A monumental screening study conducted in China over a four-year period on more than 2.8 million participants has produced a pivotal determination for the future of medtech. The long-term cardiac health project, funded by the National Natural Science Foundation of China, found that consumer smartwatches are both effective and accurate in detecting signs of abnormal heart rhythm when used in everyday life.
“With the global surge of wearable technology for afib screening, especially in the challenging setting of the COVID-19 pandemic, the present study provides a possible solution to help people identify possible signs of afib and get diagnosed and treated earlier,” said Dr. Yutao Guo, a professor of internal medicine at Chinese PLA General Hospital. Guo, the lead author of the study, discussed the results at the annual meeting of the American College of Cardiology.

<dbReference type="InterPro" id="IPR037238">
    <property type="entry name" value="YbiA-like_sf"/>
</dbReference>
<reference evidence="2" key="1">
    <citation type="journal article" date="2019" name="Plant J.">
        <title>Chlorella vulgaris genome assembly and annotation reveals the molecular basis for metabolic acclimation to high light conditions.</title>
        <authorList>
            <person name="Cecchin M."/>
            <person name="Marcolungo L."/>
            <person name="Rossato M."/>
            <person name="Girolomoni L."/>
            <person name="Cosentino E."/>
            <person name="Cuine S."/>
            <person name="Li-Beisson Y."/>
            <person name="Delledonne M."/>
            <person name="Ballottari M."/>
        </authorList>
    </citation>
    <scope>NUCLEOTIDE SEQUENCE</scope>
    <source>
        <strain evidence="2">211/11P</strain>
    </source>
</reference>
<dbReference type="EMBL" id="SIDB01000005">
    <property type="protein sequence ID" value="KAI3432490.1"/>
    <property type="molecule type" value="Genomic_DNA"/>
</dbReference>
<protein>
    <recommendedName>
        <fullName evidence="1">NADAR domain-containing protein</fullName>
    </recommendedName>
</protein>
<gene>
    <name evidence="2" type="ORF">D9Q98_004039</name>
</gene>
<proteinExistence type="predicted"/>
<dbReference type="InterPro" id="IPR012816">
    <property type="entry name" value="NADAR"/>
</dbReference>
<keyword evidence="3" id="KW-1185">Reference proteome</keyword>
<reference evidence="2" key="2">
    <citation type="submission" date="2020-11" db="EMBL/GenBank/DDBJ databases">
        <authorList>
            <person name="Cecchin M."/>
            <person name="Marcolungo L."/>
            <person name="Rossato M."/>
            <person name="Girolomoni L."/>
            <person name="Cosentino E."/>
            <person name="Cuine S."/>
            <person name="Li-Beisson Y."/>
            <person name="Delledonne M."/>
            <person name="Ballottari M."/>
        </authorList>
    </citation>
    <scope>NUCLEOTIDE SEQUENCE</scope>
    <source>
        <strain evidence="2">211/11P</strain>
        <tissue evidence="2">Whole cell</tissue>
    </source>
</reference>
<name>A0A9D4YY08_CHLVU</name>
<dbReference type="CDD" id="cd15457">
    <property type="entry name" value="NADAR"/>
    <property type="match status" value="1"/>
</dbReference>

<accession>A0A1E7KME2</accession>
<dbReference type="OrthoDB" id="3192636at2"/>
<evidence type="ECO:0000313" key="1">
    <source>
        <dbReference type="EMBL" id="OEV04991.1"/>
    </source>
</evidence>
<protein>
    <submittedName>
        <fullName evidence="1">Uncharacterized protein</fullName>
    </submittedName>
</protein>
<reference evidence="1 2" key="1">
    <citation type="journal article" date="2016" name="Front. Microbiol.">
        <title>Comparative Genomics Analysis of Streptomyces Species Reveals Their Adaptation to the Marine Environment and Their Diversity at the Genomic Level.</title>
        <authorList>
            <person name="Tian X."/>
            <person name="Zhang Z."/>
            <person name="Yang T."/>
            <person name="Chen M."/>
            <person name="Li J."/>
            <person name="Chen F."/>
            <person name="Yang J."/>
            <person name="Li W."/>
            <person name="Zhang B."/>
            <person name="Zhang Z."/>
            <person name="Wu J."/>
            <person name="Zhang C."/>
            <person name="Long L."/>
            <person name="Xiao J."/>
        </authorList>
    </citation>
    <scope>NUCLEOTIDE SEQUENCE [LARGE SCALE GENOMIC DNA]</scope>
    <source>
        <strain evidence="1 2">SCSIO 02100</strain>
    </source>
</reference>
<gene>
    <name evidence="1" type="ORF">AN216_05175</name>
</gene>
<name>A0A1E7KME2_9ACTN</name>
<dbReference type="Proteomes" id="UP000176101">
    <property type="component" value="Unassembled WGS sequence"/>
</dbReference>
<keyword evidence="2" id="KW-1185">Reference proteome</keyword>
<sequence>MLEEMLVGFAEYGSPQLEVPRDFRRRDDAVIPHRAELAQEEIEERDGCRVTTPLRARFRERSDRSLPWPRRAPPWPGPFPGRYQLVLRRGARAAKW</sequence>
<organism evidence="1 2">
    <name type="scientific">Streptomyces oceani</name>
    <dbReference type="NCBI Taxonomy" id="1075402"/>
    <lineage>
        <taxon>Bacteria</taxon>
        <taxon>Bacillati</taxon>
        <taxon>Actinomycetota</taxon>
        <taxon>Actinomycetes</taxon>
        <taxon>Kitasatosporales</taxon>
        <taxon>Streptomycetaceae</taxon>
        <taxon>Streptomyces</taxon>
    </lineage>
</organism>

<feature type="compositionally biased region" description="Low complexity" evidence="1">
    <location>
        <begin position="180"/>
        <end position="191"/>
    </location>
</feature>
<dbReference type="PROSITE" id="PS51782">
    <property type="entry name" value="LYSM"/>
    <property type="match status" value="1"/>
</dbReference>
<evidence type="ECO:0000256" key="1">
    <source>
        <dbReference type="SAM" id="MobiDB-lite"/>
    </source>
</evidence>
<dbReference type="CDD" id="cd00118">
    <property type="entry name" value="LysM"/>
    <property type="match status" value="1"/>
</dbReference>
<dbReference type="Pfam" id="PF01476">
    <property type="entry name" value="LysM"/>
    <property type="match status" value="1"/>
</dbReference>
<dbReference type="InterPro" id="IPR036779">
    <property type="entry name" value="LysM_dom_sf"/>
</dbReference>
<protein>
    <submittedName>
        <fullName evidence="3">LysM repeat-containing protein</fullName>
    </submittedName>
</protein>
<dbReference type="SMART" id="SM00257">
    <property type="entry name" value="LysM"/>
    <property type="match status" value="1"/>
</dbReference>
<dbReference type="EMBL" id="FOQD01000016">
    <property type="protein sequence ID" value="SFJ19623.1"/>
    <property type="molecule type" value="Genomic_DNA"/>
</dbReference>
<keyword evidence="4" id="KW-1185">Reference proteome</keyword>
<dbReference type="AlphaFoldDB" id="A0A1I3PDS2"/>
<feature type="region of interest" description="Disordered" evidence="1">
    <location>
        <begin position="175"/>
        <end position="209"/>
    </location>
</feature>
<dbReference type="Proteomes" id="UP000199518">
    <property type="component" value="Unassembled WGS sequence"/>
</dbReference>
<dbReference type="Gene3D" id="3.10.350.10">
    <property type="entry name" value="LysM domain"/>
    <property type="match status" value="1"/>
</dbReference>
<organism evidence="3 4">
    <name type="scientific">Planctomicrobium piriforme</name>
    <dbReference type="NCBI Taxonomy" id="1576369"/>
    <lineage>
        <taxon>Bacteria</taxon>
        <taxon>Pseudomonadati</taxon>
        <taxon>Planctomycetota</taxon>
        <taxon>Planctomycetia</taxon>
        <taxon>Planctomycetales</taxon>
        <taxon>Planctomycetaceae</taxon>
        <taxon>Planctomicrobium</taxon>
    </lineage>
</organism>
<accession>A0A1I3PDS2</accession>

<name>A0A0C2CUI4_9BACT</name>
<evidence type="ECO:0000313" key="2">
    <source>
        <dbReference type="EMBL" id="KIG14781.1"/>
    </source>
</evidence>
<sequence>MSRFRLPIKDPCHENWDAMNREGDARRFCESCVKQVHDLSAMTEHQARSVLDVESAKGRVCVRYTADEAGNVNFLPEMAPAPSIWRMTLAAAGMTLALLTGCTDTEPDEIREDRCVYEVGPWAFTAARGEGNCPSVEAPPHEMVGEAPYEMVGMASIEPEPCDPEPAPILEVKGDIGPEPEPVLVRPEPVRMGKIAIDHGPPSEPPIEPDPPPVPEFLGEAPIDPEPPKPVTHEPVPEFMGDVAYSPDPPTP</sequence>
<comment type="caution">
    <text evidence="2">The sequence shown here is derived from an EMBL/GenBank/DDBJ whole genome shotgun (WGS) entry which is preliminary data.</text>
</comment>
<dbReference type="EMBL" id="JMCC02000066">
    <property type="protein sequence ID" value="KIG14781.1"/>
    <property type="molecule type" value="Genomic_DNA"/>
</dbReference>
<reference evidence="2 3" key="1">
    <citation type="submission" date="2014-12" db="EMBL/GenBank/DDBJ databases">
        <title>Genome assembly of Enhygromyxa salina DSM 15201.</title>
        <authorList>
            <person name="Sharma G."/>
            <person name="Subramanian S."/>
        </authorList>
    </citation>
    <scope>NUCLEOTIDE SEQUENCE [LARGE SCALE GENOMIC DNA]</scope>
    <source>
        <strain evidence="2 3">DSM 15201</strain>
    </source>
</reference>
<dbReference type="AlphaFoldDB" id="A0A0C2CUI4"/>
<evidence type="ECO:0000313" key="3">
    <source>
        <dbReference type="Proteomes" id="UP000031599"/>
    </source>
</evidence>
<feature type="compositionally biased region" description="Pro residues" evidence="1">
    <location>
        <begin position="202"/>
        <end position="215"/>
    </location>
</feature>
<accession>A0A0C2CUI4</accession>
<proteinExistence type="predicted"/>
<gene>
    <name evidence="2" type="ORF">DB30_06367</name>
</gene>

Researchers used Huawei devices fitted with photoplethysmography sensors to ascertain a free downloadable app’s capacity for tracking an individual’s pulse as well as issuing alerts for falling out of sync—a key indicator of atrial fibrillation, which elevates risk of stroke and heart failure if left untreated. The light-based sensors common to Huawei devices can also be found in Fitbits and Apple Watches, among other smart wearables.
Following their smartwatch’s alert for potential afib detection, 93.8% of the study’s participants confirmed afib diagnosis through standard diagnostic tools such as 24-hour Holter heart recorder monitoring and electrocardiograms.